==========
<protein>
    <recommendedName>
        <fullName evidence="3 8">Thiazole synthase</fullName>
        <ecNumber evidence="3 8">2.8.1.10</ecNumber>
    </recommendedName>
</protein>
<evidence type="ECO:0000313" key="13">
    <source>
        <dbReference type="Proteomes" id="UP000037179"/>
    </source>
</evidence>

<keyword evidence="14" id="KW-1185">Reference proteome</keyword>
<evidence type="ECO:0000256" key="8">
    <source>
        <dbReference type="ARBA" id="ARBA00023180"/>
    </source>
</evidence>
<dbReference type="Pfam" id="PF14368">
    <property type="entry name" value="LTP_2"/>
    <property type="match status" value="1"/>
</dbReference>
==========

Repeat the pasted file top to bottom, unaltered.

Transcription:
<protein>
    <recommendedName>
        <fullName evidence="3 8">Thiazole synthase</fullName>
        <ecNumber evidence="3 8">2.8.1.10</ecNumber>
    </recommendedName>
</protein>
<evidence type="ECO:0000313" key="13">
    <source>
        <dbReference type="Proteomes" id="UP000037179"/>
    </source>
</evidence>

<keyword evidence="14" id="KW-1185">Reference proteome</keyword>
<evidence type="ECO:0000256" key="8">
    <source>
        <dbReference type="ARBA" id="ARBA00023180"/>
    </source>
</evidence>
<dbReference type="Pfam" id="PF14368">
    <property type="entry name" value="LTP_2"/>
    <property type="match status" value="1"/>
</dbReference>